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March 3, 2012

How do you cite a tweet in an academic paper?


No doubt this question has been keeping you up at night for the past year or two: now you'll be able to sleep the untroubled slumber of babes.

Wrote Alexis Madrigal on The Atlantic: "The Modern Language Association likes to keep up with the times. As we all know, some information breaks first or only on Twitter and a good academic needs to be able to cite those sources. So, the MLA has devised a standard format that you should keep in mind. Its form is [above]."

"It's simple. Also, I just love the 'Tweet' at the end. However, it's curious that no URL is required, especially given the difficulty of Twitter search for anything not said in the past day or two."

A deeper look at the [MLA] instructions:

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[via Thomas, Matt. (mattthomas). "This. RT @JenHoward How do you cite a tweet? The MLA is glad you asked. (You did ask, didn't you?) bit.ly/ykLfcQ." 2 March 2012, 2:21pm. Tweet.; @TimHarford and @stevesilberman]

March 3, 2012 at 04:01 PM | Permalink | Comments (1) | TrackBack

Magnetic Stickers


"Stickers with built-in super-strong magnets to hold small metal items."


3.5cm Ø.


Set of three: $10.

March 3, 2012 at 03:01 PM | Permalink | Comments (0) | TrackBack

Beautifully simple infographic on the deep sea

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From the BBC: "Icy cold, pitch black and with crushing pressures — the deepest part of the ocean is one of the most hostile places on the planet. Only two explorers have made the epic journey there: 11km (seven miles) down to the bottom of the Pacific Ocean's Mariana Trench. As a new wave of explorers is gearing up to repeat this remarkable dive, take a look at the mysterious world that they will be plunging into."

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"Scroll to see the ocean's deepest depths."

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[via Jodi Ettenberg, grand panjandrum (panjandra?) of LegalNomads.com]

March 3, 2012 at 02:01 PM | Permalink | Comments (0) | TrackBack



100% cotton jersey with 3-snap closure at crotch.

Sizes: 6, 12, 18, or 24 mo. 



March 3, 2012 at 01:01 PM | Permalink | Comments (0) | TrackBack

A nanosecond is 11.8 inches long

Watch the video, it will all become clear.

[via High Scalability and Clive Thompson]

March 3, 2012 at 12:01 PM | Permalink | Comments (4) | TrackBack

Color Wheel Umbrella


Forty-inch diameter, made up of 24 individual panels as opposed to the usual eight.



March 3, 2012 at 11:01 AM | Permalink | Comments (1) | TrackBack

Experts' Expert: The proper utensil to stir and cook rice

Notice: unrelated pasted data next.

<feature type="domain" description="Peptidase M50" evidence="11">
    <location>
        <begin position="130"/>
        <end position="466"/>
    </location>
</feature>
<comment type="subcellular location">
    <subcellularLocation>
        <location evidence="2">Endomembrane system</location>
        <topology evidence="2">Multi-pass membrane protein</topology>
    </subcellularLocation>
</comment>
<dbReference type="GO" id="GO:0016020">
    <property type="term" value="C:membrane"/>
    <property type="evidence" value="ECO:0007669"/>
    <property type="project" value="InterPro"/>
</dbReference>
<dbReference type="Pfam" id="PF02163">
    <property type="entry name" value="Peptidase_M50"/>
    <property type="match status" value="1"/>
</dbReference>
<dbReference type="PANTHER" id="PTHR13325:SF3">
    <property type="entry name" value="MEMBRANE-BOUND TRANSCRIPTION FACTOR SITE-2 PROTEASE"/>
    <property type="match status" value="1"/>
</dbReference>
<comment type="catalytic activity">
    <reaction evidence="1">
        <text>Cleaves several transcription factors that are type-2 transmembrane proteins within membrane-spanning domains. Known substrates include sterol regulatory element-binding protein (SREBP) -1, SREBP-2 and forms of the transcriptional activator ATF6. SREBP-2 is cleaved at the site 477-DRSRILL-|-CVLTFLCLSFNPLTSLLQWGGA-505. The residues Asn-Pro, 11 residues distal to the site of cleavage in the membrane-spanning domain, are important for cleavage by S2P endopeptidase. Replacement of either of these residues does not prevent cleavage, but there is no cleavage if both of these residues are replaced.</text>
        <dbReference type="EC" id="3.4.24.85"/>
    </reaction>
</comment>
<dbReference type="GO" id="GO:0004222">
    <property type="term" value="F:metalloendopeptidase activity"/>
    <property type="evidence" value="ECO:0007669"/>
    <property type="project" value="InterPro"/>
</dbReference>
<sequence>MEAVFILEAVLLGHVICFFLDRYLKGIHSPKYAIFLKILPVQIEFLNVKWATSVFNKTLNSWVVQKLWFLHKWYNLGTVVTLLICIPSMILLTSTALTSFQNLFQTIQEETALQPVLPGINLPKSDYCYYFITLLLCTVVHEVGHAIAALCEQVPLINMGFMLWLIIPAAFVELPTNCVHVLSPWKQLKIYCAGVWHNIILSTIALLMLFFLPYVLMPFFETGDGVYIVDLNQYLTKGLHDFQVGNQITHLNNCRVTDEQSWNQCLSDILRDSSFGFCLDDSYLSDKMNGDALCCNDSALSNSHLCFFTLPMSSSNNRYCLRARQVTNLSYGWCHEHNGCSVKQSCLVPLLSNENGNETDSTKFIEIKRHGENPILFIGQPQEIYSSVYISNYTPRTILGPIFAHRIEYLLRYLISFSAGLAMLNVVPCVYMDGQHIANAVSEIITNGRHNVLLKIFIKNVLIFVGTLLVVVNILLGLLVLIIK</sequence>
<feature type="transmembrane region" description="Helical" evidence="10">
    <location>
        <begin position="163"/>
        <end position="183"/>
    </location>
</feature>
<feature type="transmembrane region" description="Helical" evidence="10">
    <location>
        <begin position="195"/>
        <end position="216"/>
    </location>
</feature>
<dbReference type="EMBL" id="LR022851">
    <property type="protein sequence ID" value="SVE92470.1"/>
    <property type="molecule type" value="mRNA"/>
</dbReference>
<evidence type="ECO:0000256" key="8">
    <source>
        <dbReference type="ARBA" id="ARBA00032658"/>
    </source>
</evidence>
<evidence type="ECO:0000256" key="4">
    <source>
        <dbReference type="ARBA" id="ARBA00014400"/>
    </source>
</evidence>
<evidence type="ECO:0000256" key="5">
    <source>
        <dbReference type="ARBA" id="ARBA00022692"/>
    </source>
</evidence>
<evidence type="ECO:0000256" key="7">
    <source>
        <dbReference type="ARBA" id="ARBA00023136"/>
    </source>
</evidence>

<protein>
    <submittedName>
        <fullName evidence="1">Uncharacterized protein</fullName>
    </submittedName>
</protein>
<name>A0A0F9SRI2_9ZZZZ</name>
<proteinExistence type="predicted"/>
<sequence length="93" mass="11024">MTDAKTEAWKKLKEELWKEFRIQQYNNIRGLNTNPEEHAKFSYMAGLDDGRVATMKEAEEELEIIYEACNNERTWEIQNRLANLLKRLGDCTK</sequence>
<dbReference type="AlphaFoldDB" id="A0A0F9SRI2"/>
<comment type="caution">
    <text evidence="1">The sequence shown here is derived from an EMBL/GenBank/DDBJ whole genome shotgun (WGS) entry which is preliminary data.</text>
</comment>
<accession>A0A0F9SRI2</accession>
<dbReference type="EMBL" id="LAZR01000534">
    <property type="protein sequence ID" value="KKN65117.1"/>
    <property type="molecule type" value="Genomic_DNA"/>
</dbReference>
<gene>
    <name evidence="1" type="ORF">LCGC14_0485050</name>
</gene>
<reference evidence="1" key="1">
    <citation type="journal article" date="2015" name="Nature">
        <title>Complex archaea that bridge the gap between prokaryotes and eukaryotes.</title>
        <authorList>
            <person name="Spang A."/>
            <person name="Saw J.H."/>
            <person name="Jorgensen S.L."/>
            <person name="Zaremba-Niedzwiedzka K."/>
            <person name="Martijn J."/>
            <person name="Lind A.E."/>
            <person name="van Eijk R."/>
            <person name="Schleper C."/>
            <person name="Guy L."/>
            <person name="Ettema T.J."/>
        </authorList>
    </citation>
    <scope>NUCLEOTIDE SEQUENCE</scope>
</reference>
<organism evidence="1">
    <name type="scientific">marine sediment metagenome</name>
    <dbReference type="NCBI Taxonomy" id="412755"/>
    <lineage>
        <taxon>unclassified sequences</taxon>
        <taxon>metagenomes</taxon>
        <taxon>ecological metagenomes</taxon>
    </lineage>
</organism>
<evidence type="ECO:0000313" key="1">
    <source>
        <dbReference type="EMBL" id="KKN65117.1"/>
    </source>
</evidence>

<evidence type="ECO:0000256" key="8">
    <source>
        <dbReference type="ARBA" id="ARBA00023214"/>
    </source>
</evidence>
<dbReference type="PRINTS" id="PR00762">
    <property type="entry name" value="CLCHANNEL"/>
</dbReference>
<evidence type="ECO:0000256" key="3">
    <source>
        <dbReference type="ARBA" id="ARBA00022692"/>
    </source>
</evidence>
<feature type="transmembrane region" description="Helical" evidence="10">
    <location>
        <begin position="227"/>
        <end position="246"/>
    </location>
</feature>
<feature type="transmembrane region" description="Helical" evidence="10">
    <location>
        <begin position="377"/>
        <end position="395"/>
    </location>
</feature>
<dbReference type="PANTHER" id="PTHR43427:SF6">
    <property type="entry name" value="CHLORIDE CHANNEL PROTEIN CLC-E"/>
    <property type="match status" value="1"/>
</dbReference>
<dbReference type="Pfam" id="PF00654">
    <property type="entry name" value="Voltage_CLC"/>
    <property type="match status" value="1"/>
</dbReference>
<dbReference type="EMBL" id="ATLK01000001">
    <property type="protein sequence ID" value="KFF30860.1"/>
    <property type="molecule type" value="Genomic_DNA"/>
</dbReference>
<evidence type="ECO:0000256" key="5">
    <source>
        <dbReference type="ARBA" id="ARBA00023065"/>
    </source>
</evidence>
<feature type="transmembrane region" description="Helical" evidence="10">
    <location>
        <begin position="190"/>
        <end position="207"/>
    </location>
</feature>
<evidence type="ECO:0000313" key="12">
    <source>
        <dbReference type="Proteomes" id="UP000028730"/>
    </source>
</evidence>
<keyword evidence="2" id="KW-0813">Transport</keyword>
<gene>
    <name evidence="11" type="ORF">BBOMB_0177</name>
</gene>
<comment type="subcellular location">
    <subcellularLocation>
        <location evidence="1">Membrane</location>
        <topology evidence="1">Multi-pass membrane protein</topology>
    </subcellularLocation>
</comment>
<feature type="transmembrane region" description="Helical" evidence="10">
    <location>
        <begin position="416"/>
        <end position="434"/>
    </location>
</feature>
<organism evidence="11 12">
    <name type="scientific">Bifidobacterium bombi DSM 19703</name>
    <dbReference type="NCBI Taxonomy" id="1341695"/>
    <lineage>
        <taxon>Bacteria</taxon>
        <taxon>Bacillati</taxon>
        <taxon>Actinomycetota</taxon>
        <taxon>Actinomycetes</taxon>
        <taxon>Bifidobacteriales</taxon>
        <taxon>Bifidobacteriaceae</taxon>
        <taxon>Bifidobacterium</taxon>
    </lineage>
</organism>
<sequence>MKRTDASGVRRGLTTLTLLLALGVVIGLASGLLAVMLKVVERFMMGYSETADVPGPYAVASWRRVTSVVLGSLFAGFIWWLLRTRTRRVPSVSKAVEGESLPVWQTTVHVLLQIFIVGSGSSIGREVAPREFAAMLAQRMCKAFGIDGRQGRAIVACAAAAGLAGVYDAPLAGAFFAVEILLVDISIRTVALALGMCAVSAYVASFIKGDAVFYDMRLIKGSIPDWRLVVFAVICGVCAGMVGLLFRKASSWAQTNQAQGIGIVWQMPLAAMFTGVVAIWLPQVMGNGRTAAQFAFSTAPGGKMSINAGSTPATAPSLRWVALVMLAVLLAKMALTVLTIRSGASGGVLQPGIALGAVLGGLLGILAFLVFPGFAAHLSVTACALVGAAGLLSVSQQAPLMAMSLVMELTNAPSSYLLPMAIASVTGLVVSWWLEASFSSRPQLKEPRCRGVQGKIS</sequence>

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Seamus Mullen, chef and owner of the highly-acclaimed New York City restaurant Tertulia, requires all chefs in his kitchen to use a small rubber spatula to prepare rice.

He told Jane Lear, in a story that appeared in the February 29 New York Times Dining section, that a rubber spatula "won't smash the delicate grains."

Mullen sends his new hires to J.B. Prince in New York City with a list of implements — among them the aforementioned rubber spatula ($6.50; pictured above) — to buy for their personal cook's kit.

March 3, 2012 at 10:01 AM | Permalink | Comments (0) | TrackBack

Tech support details all in one place

Pete Forde reviewed SupportDetails.com in the latest version of Kevin Kelly's Cool Tools, edited by Oliver Hulland, as follows:

SupportDetails.com is a simple site with an easy-to-remember URL and a singular purpose: it allows you to see all of the tech support information you might need to pass along to a customer service technician or impatient family whiz kid.

It's great because it works equally well for helping customers as it does for troubleshooting the remote machines of those who don't have the tech experience to understand where to start. It's only "feature" is that it allows the visitor to send these details along to you via email.

It's got one ad and costs nothing to use. There's nothing to log into, and the results aren't impacted by security settings in most typical scenarios. I also think that unlike a lot of sites that will tell you your IP address, the designer of SupportDetails.com clearly wanted to help people that aren't tech savvy (and not make your eyes bleed out at the same time).

March 3, 2012 at 10:01 AM | Permalink | Comments (0) | TrackBack

Vinolia — "Official soap of the Titanic"


"Vinolia Toilet Soap was provided in first classs cabins on the legendary Titanic."


March 3, 2012 at 09:01 AM | Permalink | Comments (3) | TrackBack

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